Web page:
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There are many types of welding processes that can cause exposure to harmful gases and fumes. The visible clouds of fume are generally made up of metal particles and metal oxide. Additionally, harmful gases such as nitrous oxide, carbon monoxide and carbon dioxide are emitted during welding operations. In order to protect workers these gases and fumes need to be controlled. A fume extraction system could be the perfect solution.


Each different type of welding process gives off varying amounts of harmful fumes and gases. Fumes contain small particles of metal and flux, carbon monoxide and carbon dioxide. Studies by the HSE have concluded that welding fumes may be more harmful that previously thought: exposure to these fumes can cause many respiratory illnesses or even cancer. Companies must now provide adequate controls for welding operations regardless of duration. Additionally, these controls should remove the hazard at source as overall room extraction does not reduce exposure to the operator. A fume extraction system could present the ideal solution.


The workplace exposure limit (WEL) for welding fumes varies depending on the type of welding, material and the filler rod and flux. For example, the 8 hour exposure limit for iron oxide is 5mg/m3, whilst the limit for chromium III is 0.5mg/m3. Because of the large differences in WELs and combinations of different welding processes, we recommend that exposure tests are carried out to determine your limits. For information regarding the WEL for specific welding operation visit the HSE website. Extraction Solutions can offer bespoke fume extraction solutions to cater for your precise needs.

Welding Operator creating Fumes
Welding Fume Extraction Box


Workplace hazards should all be taken into consideration when planning control measures. Protection of the worker should always be the first priority and employees should be included in the planning process. A fume system that is easy to use and does not impede workflow will be readily adopted by the workforce. We recommend a a combination of a centralised LEV and small portable welding extractors that can cover all aspects of your operations.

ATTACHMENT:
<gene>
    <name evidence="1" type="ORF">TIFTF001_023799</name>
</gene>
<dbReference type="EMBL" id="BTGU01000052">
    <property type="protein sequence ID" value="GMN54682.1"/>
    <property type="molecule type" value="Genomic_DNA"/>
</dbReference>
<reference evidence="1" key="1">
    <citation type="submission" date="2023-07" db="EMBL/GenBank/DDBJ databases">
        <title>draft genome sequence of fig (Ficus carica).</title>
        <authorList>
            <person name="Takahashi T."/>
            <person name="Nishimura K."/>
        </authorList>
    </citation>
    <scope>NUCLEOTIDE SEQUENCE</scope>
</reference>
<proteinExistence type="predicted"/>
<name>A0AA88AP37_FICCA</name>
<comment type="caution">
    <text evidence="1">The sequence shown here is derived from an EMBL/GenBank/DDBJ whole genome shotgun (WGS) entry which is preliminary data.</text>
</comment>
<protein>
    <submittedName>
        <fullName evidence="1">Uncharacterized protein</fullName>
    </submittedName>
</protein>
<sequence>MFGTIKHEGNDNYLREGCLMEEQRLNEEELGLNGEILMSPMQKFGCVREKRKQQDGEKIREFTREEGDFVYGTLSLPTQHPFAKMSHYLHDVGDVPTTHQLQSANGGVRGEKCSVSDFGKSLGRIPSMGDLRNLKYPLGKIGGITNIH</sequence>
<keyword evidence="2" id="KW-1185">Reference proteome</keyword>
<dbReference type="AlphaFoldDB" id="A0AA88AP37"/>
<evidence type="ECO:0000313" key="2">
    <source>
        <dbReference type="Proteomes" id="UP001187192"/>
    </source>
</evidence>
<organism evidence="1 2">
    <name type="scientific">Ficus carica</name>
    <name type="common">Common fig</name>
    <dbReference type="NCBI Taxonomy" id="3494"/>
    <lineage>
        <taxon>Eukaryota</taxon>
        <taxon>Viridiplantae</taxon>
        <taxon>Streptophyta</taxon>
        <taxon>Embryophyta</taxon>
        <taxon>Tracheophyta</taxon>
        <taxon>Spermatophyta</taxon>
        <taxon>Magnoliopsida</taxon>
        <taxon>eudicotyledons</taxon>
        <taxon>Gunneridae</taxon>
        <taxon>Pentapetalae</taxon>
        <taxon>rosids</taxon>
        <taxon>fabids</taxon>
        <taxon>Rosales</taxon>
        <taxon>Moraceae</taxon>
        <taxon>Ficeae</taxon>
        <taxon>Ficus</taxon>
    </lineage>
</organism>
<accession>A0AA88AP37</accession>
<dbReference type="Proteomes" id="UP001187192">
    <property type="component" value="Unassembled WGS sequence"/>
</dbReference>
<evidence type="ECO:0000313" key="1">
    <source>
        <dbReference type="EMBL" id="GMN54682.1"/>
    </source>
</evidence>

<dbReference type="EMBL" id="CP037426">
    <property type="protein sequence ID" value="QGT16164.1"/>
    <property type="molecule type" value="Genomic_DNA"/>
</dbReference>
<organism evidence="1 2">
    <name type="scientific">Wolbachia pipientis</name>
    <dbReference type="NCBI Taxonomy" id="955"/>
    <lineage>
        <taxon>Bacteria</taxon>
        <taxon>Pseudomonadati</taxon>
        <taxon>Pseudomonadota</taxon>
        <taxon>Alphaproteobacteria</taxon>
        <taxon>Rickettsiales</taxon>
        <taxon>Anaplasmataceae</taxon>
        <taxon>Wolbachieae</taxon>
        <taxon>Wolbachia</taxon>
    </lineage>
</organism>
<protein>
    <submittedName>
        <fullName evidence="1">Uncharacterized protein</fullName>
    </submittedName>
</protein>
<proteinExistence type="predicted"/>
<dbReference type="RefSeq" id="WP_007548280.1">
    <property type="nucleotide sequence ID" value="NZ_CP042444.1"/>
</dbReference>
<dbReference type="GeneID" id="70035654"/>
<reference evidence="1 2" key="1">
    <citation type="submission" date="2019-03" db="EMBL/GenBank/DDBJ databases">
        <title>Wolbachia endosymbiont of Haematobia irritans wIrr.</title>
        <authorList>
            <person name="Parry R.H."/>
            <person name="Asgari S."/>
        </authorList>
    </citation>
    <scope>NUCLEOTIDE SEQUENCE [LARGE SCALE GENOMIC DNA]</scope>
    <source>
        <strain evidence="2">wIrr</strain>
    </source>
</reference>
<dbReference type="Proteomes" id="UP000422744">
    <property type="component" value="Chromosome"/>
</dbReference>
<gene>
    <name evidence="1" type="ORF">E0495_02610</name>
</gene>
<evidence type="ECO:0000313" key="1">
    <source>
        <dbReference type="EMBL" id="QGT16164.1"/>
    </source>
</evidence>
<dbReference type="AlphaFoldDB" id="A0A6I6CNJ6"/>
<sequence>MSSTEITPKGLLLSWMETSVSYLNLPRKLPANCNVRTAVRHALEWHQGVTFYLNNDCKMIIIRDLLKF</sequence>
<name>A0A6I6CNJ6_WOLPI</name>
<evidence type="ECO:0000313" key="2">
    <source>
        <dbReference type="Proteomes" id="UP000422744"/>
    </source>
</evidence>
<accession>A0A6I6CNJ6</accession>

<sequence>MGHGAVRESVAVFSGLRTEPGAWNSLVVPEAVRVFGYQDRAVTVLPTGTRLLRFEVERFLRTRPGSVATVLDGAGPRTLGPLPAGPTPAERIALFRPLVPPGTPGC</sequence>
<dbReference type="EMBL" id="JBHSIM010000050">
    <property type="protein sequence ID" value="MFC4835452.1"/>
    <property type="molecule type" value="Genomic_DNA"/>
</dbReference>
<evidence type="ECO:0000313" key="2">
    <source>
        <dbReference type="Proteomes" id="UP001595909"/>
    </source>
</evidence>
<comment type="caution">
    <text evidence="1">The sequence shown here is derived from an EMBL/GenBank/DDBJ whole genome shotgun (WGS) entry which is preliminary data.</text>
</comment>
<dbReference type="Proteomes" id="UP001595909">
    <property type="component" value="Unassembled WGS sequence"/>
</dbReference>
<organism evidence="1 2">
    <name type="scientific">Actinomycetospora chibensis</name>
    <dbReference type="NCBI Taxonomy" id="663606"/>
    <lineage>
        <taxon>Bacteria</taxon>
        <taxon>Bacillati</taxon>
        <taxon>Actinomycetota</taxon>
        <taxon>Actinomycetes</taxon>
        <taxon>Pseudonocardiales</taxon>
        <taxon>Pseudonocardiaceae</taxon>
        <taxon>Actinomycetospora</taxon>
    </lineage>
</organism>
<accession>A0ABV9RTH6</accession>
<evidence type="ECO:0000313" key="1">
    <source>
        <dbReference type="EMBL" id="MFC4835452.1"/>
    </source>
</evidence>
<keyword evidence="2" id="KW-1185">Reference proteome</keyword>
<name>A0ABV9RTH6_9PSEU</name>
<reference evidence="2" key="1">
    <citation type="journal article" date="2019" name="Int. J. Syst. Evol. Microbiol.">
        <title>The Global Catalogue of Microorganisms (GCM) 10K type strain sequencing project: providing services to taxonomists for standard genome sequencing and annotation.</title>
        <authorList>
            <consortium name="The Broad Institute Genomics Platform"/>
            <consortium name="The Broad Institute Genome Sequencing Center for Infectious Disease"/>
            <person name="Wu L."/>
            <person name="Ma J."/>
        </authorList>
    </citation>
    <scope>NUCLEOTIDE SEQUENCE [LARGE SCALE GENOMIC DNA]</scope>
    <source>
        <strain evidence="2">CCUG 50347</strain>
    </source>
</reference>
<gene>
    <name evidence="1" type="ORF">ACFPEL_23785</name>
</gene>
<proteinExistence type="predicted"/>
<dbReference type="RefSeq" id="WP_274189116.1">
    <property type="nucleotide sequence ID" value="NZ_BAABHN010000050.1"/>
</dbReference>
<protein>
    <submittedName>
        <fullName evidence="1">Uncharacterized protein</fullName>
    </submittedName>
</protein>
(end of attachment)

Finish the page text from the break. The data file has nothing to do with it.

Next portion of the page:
A LEV system coupled with easily manoeuvrable extraction hoods offers total flexibility and control for the operator. This allows them to position the hood as they move along the work piece and removing the toxic fumes at source before they can enter breathable space. General or overall extraction of a room is not generally accepted because this does not prevent the fumes reaching the operator. Risk assessments should be carried out in order to identify risks and implement control measures.


When dealing with harmful substances, a risk assessment should be completed.  We have put together an example on how you can evaluate your processes.

#1 Identify the Risks

The first part of any risk assessment should be to identify the hazards in your work area

#1 Identify the Risks

Analyse processes in your workplace and identify potential hazards. What harmful fumes are being emitted? Who is this effecting and how far reaching is the exposure?

#2 Frequency of Use

Frequency of use is important when determining how to tackle control

#2 Frequency of Use

If an operator is welding in an open area for an hour, RPE could be used, but long term welding operations should be controlled using more permanent measures like a fume extraction system.

#3 Change the Process

Are there safer materials or processed that could be used?

#3 Change the Process

Identify where it’s possible to change processes to reduce exposure to fumes. Could a different material be used such as a pre-cut or pre-finished material for the welding?

#4 Which Controls Work

Determine if and what controls should be implemented to reduce the risk

#4 Which Controls Work

Based on the information identify the controls best suited to your environment, such as fume extraction. RPE can be considered as a last resort.

#5 Consider PPE/RPE

This should be the last resort when identifying control measures

#5 Consider PPE/RPE

If there are no other methods available to control the fume and the process can’t be changed, then PPE/RPE can be considered. A separate risk assessment should be undertaken.


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